In closing arguments for the trial, the lead prosecutor, Rep. Adam Schiff, D-Calif., appealed to senators’ sense of decency, insisting “right matters” and “truth matters” and Trump “is not who you are.”

Schiff told The Associated Press he hoped the votes to convict “will serve as a constraint on the president’s wrongdoing.”

“But we’re going to have to be vigilant,” he said.

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In this image from video, Sen. Mitt Romney, R-Utah, speaks on the Senate floor about the impeachment trial against President Donald Trump at the U.S. Capitol in Washington, Wednesday, Feb. 5, 2020. The Senate will vote on the Articles of Impeachment on Wednesday afternoon. (Senate Television via AP)
Impeachment proceedings

Pelosi was initially reluctant to launch impeachment proceedings against Trump when she took control of the House after the 2018 election, warning against a partisan vote.

But a whistle-blower complaint of his conversation with Ukraine President Volodymyr Zelenskiy set off alarms. The president’s call was placed the day after Mueller announced the findings of his Russia probe.

When Trump told Pelosi in September that the call was perfect, she was stunned. Days later, the speaker announced the formal impeachment inquiry.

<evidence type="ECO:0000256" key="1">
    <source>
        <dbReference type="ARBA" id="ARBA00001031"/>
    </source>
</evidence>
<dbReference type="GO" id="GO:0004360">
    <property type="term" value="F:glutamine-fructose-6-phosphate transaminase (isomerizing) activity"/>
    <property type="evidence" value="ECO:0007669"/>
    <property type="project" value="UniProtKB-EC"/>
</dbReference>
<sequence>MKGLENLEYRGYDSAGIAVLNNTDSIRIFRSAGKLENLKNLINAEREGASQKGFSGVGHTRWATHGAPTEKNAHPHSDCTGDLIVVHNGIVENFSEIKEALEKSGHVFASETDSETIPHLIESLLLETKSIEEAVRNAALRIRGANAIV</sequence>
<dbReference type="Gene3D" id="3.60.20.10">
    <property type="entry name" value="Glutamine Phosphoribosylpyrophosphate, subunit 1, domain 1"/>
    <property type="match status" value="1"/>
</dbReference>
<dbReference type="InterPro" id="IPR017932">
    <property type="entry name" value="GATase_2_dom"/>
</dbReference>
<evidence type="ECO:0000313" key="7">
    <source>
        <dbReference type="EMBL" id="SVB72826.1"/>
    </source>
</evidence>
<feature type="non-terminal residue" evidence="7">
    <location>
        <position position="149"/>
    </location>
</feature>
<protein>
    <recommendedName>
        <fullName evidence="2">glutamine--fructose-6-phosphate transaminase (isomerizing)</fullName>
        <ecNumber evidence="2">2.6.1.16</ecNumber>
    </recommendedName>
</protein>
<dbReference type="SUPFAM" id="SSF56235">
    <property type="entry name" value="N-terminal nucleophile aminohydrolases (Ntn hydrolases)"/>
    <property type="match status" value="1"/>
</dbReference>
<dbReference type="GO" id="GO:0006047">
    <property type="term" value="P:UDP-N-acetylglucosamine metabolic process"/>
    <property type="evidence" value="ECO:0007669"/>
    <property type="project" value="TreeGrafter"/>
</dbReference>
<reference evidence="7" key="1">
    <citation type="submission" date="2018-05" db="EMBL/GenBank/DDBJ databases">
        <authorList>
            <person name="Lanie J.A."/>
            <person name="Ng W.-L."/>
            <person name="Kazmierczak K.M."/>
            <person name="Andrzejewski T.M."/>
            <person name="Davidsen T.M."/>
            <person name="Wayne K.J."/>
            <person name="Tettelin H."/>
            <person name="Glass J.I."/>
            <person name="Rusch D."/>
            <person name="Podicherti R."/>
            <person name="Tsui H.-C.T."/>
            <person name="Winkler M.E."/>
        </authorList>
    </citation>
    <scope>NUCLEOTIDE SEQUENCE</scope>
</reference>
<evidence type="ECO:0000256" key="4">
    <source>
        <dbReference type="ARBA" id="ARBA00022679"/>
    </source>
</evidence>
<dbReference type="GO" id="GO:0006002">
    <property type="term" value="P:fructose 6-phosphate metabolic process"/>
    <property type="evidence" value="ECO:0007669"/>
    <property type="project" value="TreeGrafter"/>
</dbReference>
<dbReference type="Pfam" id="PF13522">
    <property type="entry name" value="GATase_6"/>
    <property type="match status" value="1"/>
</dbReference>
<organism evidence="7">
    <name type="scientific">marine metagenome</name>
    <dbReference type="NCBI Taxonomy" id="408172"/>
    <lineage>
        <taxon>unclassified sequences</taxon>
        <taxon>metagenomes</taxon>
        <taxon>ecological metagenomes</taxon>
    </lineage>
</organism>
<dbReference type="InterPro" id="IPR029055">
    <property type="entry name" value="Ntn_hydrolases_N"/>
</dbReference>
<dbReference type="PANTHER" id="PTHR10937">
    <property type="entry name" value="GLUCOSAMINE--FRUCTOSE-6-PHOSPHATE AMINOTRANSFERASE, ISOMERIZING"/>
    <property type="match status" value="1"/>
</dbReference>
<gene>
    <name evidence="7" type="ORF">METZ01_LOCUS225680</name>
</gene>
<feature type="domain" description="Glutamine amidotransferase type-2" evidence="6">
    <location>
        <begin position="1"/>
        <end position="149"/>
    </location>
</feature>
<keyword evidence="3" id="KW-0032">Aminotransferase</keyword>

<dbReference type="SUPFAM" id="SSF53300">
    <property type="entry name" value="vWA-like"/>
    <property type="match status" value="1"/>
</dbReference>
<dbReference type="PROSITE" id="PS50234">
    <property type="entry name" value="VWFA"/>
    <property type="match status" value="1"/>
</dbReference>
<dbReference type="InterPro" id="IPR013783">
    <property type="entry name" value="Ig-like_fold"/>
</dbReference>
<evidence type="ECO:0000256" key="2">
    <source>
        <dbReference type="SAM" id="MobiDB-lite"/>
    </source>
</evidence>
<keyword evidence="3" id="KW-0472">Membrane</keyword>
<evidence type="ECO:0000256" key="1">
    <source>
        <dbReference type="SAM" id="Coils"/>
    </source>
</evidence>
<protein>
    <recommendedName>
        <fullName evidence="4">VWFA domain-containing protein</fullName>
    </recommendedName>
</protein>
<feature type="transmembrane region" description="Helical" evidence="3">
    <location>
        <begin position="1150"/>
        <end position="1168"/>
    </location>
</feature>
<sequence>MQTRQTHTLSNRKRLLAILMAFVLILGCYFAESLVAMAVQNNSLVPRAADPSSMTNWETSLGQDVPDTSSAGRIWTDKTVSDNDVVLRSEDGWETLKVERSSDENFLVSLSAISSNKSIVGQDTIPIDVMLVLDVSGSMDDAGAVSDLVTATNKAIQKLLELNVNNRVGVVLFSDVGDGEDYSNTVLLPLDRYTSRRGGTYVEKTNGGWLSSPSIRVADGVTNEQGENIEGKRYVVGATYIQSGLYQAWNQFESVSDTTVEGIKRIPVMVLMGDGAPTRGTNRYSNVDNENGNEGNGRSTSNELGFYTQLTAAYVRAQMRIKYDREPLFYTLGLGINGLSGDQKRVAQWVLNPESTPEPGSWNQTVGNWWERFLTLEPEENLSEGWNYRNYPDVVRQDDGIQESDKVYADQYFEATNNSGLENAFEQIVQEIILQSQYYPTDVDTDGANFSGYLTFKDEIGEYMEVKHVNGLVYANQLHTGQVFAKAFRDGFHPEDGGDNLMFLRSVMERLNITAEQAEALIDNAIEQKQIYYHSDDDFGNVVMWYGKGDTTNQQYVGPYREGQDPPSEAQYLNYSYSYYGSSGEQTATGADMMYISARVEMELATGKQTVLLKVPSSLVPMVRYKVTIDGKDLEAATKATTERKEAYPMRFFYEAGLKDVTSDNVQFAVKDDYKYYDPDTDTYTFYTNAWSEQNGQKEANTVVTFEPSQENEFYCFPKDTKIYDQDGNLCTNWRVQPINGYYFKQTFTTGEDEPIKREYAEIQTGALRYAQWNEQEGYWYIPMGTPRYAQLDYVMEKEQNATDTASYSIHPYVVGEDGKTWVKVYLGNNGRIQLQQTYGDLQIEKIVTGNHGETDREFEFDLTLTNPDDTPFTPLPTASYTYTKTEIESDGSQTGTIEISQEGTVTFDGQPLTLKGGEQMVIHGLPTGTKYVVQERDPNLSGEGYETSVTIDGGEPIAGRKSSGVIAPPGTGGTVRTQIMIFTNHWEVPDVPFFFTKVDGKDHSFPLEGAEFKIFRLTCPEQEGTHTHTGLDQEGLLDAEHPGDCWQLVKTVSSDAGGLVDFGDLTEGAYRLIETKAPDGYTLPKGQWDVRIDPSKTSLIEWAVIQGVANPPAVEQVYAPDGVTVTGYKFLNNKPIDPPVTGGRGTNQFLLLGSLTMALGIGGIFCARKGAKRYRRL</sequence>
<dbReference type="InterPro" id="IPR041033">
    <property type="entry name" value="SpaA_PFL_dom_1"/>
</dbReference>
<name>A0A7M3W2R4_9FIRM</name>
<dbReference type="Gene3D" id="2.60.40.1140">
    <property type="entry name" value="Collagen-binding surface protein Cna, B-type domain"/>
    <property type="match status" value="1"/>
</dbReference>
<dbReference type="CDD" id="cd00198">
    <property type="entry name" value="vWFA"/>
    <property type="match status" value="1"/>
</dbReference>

The result was the quickest, most partisan impeachment in U.S. history, with no Republicans joining the House Democrats to vote for the charges. The Republican Senate kept up the pace with the fastest trial ever, and the first with no witnesses. Seventeen ambassadors, national security officials and others had testified in the House.

Trump’s star attorney Alan Dershowitz made the sweeping, if stunning, assertion that even if the president engaged in the quid pro quo as described, it is not impeachable, because politicians often equate their own political interest with the national interest.

McConnell braced for dissent, but with a 53-47 Republican majority he refuted efforts to prolong the trial with more witnesses, arguing the House should have done a better job.

Roberts, as the rare court of impeachment came to a close, wished senators well in “our common commitment to the Constitution,” and hoped to meet again “under happier circumstances.”

Secretary of State Mike Pompeo, who had been drawn into the Ukraine affair, signed off on the Senate judgment later Wednesday. “Tonight, it was my pleasure to sign President @realDonaldTrump’s full acquittal,” he tweeted.

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Associated Press writers Laurie Kellman, Matthew Daly, Alan Fram, Andrew Taylor, Zeke Miller and Padmananda Rama contributed to this report.